BLM seeks bids for new long-term wild horse pastures

SOUTHERN UTAH – At a time when current off-range holding facilities are nearing capacity limits, the Bureau of Land Management has announced it is soliciting bids for new long-term pasture facilities that provide a free-roaming environment for wild horses.

Under the authority of the 1971 Wild Free-Roaming Horses and Burros Act, as amended, the BLM manages and protects wild horses and burros while working to ensure that population levels are in balance with other public rangeland resources and uses.  The BLM removes animals from the range to control the size of herds, which have virtually no predators and can double in population every four years. The BLM plans to remove 2,400 animals from the range in fiscal year 2014, down from 4,176 in fiscal year 2013. The BLM is also using population growth-suppression measures and is supporting research to improve existing and develop new population growth-suppression tools.

The current free-roaming population of BLM-managed wild horses and burros is estimated to be 49,209 as of March 1, 2014, which exceeds by more than 22,500 the number determined by the BLM to be the appropriate management level. Off the range, as of June 2014, there were more than 47,000 wild horses and burros cared for in either short-term corrals or long-term pastures.  All these animals, whether on or off the range, are protected by the BLM under the 1971 law.

The solicitations involving long-term facilities are for one or more pasture facilities, each accommodating 100 to 5,000 wild horses. Each pasture facility must be able to provide humane care for a one-year period, with a renewal option under BLM contract for a four-year or nine-year period. The solicitations are open until Aug. 28 and Aug. 29.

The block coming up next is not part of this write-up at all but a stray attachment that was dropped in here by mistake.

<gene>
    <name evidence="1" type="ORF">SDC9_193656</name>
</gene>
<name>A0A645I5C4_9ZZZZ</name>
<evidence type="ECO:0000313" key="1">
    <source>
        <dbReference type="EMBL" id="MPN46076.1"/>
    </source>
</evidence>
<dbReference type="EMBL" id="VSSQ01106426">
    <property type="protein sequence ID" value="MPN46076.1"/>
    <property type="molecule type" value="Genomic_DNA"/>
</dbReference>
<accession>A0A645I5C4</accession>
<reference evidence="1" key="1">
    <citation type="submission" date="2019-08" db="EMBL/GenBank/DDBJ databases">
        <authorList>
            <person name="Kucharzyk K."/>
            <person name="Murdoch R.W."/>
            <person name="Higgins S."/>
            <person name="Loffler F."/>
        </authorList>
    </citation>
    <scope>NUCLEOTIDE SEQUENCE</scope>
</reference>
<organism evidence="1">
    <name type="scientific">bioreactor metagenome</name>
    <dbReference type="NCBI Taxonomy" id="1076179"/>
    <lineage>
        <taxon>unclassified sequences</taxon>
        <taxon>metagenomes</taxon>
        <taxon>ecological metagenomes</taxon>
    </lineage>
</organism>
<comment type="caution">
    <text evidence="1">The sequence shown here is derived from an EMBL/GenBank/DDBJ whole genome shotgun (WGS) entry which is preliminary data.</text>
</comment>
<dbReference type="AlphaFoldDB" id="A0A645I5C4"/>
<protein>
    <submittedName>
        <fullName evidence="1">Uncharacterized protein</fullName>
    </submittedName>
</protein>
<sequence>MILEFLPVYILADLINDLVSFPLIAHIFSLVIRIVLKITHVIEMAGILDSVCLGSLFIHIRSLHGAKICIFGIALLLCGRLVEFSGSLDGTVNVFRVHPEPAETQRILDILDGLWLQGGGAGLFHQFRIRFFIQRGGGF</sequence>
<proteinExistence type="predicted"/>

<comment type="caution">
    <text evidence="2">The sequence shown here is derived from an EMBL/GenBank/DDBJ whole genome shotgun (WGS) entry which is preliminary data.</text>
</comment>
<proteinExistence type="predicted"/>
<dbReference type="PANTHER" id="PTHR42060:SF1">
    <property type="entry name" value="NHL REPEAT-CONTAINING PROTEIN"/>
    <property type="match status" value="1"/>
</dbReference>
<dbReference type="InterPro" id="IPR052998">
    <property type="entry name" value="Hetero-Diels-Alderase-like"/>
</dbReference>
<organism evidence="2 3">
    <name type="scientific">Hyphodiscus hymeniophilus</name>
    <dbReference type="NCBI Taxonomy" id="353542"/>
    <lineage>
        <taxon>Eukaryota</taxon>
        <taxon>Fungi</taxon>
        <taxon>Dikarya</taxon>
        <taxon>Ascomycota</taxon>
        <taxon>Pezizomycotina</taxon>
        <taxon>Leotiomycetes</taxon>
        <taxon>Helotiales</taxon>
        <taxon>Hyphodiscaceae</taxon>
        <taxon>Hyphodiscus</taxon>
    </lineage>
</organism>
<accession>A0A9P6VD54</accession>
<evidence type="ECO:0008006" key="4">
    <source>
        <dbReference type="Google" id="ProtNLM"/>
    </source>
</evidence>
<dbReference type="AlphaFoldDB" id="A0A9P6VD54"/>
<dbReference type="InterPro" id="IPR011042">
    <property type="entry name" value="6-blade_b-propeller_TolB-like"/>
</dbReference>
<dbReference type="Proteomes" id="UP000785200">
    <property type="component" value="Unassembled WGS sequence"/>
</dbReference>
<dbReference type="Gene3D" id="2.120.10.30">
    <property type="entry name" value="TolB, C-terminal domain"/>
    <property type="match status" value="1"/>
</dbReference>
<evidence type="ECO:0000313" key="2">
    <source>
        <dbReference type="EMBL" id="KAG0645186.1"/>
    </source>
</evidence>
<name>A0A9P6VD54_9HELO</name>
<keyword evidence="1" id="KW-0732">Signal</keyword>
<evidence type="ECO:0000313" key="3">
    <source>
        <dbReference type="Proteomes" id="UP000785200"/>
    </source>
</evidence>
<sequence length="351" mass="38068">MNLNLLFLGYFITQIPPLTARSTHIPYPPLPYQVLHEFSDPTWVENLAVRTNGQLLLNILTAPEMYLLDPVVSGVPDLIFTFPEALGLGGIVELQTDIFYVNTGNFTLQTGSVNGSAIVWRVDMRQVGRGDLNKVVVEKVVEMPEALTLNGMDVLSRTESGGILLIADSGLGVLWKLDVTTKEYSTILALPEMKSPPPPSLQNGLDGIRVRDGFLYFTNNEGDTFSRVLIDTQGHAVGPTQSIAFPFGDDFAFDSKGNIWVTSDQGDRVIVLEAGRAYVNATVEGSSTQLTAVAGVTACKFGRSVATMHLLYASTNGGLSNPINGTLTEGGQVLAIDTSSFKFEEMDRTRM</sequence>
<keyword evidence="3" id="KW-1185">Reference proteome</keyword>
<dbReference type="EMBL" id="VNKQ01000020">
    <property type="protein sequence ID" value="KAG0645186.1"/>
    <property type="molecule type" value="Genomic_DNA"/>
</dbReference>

The BLM’s bidding requirements are posted in solicitations L14PS00777 and L14PS00792, the details of which are available online. To obtain the solicitation: Click on “Search Public Opportunities”; under Search Criteria, select “Reference Number”; put in the solicitation numbers (L14PS00777 and L14PS00792); and click “Search” and the solicitation information will appear. The solicitation form describes what to submit and where to send it. Applicants must be registered here to be considered for a contract award.

In its management of wild horses and burros under the 1971 Wild Free-Roaming Horses and Burros Act, the BLM is implementing recommendations made by a June 2013 report of the National Academy of Sciences. For instance, the BLM is taking actions to increase the use of population growth-suppression measures on overpopulated herds roaming Western public rangelands and implementing methods developed by the U.S. Geological Survey for more accurate population estimates.

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2 Comments

  • Herkin' August 1, 2014 at 10:45 pm

    I understand there’s a guy in Hurricane (Herkin) who might be interested in them horses.

  • kc August 3, 2014 at 9:51 pm

    I like how the author just throws in there that horses have no predators. I would think a good journalist would at least stop and think why. But not this one, just lead people to believe that these animals need the gov’t to help with herd population. I believe anyone with half a brain would know that horses, like other four legged animals who are not predators, have predators. Guess where those animals have gone? The ranchers don’t want any predators for their livestock so all the wolves and mountain lions are hunted to damn near extinction. They lobby the local/state gov’t for hunting permits. Now there are no more wolves or mtn lions left to hunt horses and conveniently this is the same justification the BLM has for removing horses. Additionally, this author has done little research the facts the BLM claim. There is no verifiable number of horses on the range, only the horses held in captivity. Also noteworthy is the fact that many horses are removed from their designated habitat only for the land to be used for livestock. This biased reporting is a crock, but I’ve been to St. George so this doesn’t surprise me.

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